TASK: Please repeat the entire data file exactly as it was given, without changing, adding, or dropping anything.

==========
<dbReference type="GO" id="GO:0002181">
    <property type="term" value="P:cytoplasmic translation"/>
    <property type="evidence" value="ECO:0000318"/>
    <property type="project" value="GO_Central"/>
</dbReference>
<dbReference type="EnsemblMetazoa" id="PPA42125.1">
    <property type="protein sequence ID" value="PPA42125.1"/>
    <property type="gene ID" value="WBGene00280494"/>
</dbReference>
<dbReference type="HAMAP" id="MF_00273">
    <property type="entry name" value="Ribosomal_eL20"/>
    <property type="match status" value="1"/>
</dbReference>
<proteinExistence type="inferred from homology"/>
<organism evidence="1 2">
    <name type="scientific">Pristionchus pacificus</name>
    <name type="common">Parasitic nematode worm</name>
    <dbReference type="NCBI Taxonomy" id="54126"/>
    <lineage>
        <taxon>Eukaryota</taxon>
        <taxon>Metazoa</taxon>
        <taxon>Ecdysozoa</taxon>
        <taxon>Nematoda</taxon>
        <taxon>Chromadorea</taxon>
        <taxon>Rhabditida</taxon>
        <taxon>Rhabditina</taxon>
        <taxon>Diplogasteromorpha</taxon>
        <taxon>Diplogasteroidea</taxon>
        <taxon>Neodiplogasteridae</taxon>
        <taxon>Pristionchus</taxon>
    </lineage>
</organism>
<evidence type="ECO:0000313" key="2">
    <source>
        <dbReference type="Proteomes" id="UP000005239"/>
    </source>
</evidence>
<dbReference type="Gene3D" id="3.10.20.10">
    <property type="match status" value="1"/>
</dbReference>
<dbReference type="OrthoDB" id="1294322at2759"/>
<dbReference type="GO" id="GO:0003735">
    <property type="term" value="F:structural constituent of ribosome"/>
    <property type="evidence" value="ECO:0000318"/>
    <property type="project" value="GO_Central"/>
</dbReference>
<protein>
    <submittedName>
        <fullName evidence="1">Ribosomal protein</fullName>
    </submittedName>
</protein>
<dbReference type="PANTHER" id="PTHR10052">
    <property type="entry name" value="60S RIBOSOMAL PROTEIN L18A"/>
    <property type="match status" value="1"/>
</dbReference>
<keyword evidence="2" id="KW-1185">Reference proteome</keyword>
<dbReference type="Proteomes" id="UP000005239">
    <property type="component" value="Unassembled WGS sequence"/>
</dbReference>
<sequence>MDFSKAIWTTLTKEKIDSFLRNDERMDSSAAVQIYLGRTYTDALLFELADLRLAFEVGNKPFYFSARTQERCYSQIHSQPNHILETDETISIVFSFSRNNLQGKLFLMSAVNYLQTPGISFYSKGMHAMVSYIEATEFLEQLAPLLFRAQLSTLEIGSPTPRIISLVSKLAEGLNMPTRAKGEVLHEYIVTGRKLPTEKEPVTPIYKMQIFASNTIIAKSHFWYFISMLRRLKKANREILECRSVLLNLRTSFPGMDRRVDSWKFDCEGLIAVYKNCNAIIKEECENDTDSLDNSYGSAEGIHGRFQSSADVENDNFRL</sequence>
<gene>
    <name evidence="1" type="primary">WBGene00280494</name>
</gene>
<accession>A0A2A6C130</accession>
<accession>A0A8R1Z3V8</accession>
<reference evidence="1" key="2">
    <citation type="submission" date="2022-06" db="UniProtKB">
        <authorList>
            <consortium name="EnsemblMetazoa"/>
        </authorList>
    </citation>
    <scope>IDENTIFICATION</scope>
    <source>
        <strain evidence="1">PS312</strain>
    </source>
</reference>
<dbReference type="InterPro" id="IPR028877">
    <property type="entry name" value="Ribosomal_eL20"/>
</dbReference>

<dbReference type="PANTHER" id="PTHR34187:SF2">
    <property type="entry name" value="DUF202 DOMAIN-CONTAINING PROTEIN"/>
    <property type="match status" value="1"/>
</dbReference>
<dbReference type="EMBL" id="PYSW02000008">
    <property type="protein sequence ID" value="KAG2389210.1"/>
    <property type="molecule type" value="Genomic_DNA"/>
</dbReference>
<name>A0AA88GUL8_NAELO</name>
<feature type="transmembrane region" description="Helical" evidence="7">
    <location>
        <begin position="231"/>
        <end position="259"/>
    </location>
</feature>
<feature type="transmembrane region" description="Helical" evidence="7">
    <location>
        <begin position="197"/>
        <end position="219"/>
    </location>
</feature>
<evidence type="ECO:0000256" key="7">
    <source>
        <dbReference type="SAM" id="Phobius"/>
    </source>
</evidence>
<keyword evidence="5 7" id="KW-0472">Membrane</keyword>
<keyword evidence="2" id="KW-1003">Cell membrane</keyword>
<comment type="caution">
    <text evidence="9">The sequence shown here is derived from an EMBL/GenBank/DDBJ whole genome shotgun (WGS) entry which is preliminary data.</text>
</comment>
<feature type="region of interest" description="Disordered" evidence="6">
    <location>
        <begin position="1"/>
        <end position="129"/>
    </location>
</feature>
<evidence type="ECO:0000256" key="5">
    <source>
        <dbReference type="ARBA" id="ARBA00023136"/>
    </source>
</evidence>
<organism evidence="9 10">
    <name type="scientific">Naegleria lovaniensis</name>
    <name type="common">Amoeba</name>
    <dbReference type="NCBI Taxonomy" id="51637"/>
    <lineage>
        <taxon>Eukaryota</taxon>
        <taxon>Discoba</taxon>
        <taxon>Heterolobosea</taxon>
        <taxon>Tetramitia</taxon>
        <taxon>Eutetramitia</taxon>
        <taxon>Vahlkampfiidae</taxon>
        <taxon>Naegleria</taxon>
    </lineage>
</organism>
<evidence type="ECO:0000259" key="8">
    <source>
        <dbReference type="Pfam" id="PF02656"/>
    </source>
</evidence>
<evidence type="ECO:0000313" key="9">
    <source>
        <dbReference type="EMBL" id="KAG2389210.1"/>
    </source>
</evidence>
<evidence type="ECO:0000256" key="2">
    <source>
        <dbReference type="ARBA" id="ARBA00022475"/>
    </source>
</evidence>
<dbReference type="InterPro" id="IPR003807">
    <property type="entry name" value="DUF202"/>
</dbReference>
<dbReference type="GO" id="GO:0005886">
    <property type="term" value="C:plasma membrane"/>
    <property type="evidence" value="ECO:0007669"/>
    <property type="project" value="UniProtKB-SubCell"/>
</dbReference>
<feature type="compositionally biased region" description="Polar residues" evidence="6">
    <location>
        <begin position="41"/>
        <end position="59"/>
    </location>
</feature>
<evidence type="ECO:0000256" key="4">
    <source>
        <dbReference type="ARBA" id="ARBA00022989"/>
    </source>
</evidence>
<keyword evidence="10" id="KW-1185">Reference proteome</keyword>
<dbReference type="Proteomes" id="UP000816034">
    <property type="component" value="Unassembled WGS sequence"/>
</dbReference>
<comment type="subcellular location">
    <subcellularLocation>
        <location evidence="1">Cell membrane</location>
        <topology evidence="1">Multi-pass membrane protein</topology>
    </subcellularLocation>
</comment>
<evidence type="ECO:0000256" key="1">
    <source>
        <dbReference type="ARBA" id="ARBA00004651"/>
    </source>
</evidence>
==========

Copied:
<dbReference type="GO" id="GO:0002181">
    <property type="term" value="P:cytoplasmic translation"/>
    <property type="evidence" value="ECO:0000318"/>
    <property type="project" value="GO_Central"/>
</dbReference>
<dbReference type="EnsemblMetazoa" id="PPA42125.1">
    <property type="protein sequence ID" value="PPA42125.1"/>
    <property type="gene ID" value="WBGene00280494"/>
</dbReference>
<dbReference type="HAMAP" id="MF_00273">
    <property type="entry name" value="Ribosomal_eL20"/>
    <property type="match status" value="1"/>
</dbReference>
<proteinExistence type="inferred from homology"/>
<organism evidence="1 2">
    <name type="scientific">Pristionchus pacificus</name>
    <name type="common">Parasitic nematode worm</name>
    <dbReference type="NCBI Taxonomy" id="54126"/>
    <lineage>
        <taxon>Eukaryota</taxon>
        <taxon>Metazoa</taxon>
        <taxon>Ecdysozoa</taxon>
        <taxon>Nematoda</taxon>
        <taxon>Chromadorea</taxon>
        <taxon>Rhabditida</taxon>
        <taxon>Rhabditina</taxon>
        <taxon>Diplogasteromorpha</taxon>
        <taxon>Diplogasteroidea</taxon>
        <taxon>Neodiplogasteridae</taxon>
        <taxon>Pristionchus</taxon>
    </lineage>
</organism>
<evidence type="ECO:0000313" key="2">
    <source>
        <dbReference type="Proteomes" id="UP000005239"/>
    </source>
</evidence>
<dbReference type="Gene3D" id="3.10.20.10">
    <property type="match status" value="1"/>
</dbReference>
<dbReference type="OrthoDB" id="1294322at2759"/>
<dbReference type="GO" id="GO:0003735">
    <property type="term" value="F:structural constituent of ribosome"/>
    <property type="evidence" value="ECO:0000318"/>
    <property type="project" value="GO_Central"/>
</dbReference>
<protein>
    <submittedName>
        <fullName evidence="1">Ribosomal protein</fullName>
    </submittedName>
</protein>
<dbReference type="PANTHER" id="PTHR10052">
    <property type="entry name" value="60S RIBOSOMAL PROTEIN L18A"/>
    <property type="match status" value="1"/>
</dbReference>
<keyword evidence="2" id="KW-1185">Reference proteome</keyword>
<dbReference type="Proteomes" id="UP000005239">
    <property type="component" value="Unassembled WGS sequence"/>
</dbReference>
<sequence>MDFSKAIWTTLTKEKIDSFLRNDERMDSSAAVQIYLGRTYTDALLFELADLRLAFEVGNKPFYFSARTQERCYSQIHSQPNHILETDETISIVFSFSRNNLQGKLFLMSAVNYLQTPGISFYSKGMHAMVSYIEATEFLEQLAPLLFRAQLSTLEIGSPTPRIISLVSKLAEGLNMPTRAKGEVLHEYIVTGRKLPTEKEPVTPIYKMQIFASNTIIAKSHFWYFISMLRRLKKANREILECRSVLLNLRTSFPGMDRRVDSWKFDCEGLIAVYKNCNAIIKEECENDTDSLDNSYGSAEGIHGRFQSSADVENDNFRL</sequence>
<gene>
    <name evidence="1" type="primary">WBGene00280494</name>
</gene>
<accession>A0A2A6C130</accession>
<accession>A0A8R1Z3V8</accession>
<reference evidence="1" key="2">
    <citation type="submission" date="2022-06" db="UniProtKB">
        <authorList>
            <consortium name="EnsemblMetazoa"/>
        </authorList>
    </citation>
    <scope>IDENTIFICATION</scope>
    <source>
        <strain evidence="1">PS312</strain>
    </source>
</reference>
<dbReference type="InterPro" id="IPR028877">
    <property type="entry name" value="Ribosomal_eL20"/>
</dbReference>

<dbReference type="PANTHER" id="PTHR34187:SF2">
    <property type="entry name" value="DUF202 DOMAIN-CONTAINING PROTEIN"/>
    <property type="match status" value="1"/>
</dbReference>
<dbReference type="EMBL" id="PYSW02000008">
    <property type="protein sequence ID" value="KAG2389210.1"/>
    <property type="molecule type" value="Genomic_DNA"/>
</dbReference>
<name>A0AA88GUL8_NAELO</name>
<feature type="transmembrane region" description="Helical" evidence="7">
    <location>
        <begin position="231"/>
        <end position="259"/>
    </location>
</feature>
<feature type="transmembrane region" description="Helical" evidence="7">
    <location>
        <begin position="197"/>
        <end position="219"/>
    </location>
</feature>
<evidence type="ECO:0000256" key="7">
    <source>
        <dbReference type="SAM" id="Phobius"/>
    </source>
</evidence>
<keyword evidence="5 7" id="KW-0472">Membrane</keyword>
<keyword evidence="2" id="KW-1003">Cell membrane</keyword>
<comment type="caution">
    <text evidence="9">The sequence shown here is derived from an EMBL/GenBank/DDBJ whole genome shotgun (WGS) entry which is preliminary data.</text>
</comment>
<feature type="region of interest" description="Disordered" evidence="6">
    <location>
        <begin position="1"/>
        <end position="129"/>
    </location>
</feature>
<evidence type="ECO:0000256" key="5">
    <source>
        <dbReference type="ARBA" id="ARBA00023136"/>
    </source>
</evidence>
<organism evidence="9 10">
    <name type="scientific">Naegleria lovaniensis</name>
    <name type="common">Amoeba</name>
    <dbReference type="NCBI Taxonomy" id="51637"/>
    <lineage>
        <taxon>Eukaryota</taxon>
        <taxon>Discoba</taxon>
        <taxon>Heterolobosea</taxon>
        <taxon>Tetramitia</taxon>
        <taxon>Eutetramitia</taxon>
        <taxon>Vahlkampfiidae</taxon>
        <taxon>Naegleria</taxon>
    </lineage>
</organism>
<evidence type="ECO:0000259" key="8">
    <source>
        <dbReference type="Pfam" id="PF02656"/>
    </source>
</evidence>
<evidence type="ECO:0000313" key="9">
    <source>
        <dbReference type="EMBL" id="KAG2389210.1"/>
    </source>
</evidence>
<evidence type="ECO:0000256" key="2">
    <source>
        <dbReference type="ARBA" id="ARBA00022475"/>
    </source>
</evidence>
<dbReference type="InterPro" id="IPR003807">
    <property type="entry name" value="DUF202"/>
</dbReference>
<dbReference type="GO" id="GO:0005886">
    <property type="term" value="C:plasma membrane"/>
    <property type="evidence" value="ECO:0007669"/>
    <property type="project" value="UniProtKB-SubCell"/>
</dbReference>
<feature type="compositionally biased region" description="Polar residues" evidence="6">
    <location>
        <begin position="41"/>
        <end position="59"/>
    </location>
</feature>
<evidence type="ECO:0000256" key="4">
    <source>
        <dbReference type="ARBA" id="ARBA00022989"/>
    </source>
</evidence>
<keyword evidence="10" id="KW-1185">Reference proteome</keyword>
<dbReference type="Proteomes" id="UP000816034">
    <property type="component" value="Unassembled WGS sequence"/>
</dbReference>
<comment type="subcellular location">
    <subcellularLocation>
        <location evidence="1">Cell membrane</location>
        <topology evidence="1">Multi-pass membrane protein</topology>
    </subcellularLocation>
</comment>
<evidence type="ECO:0000256" key="1">
    <source>
        <dbReference type="ARBA" id="ARBA00004651"/>
    </source>
</evidence>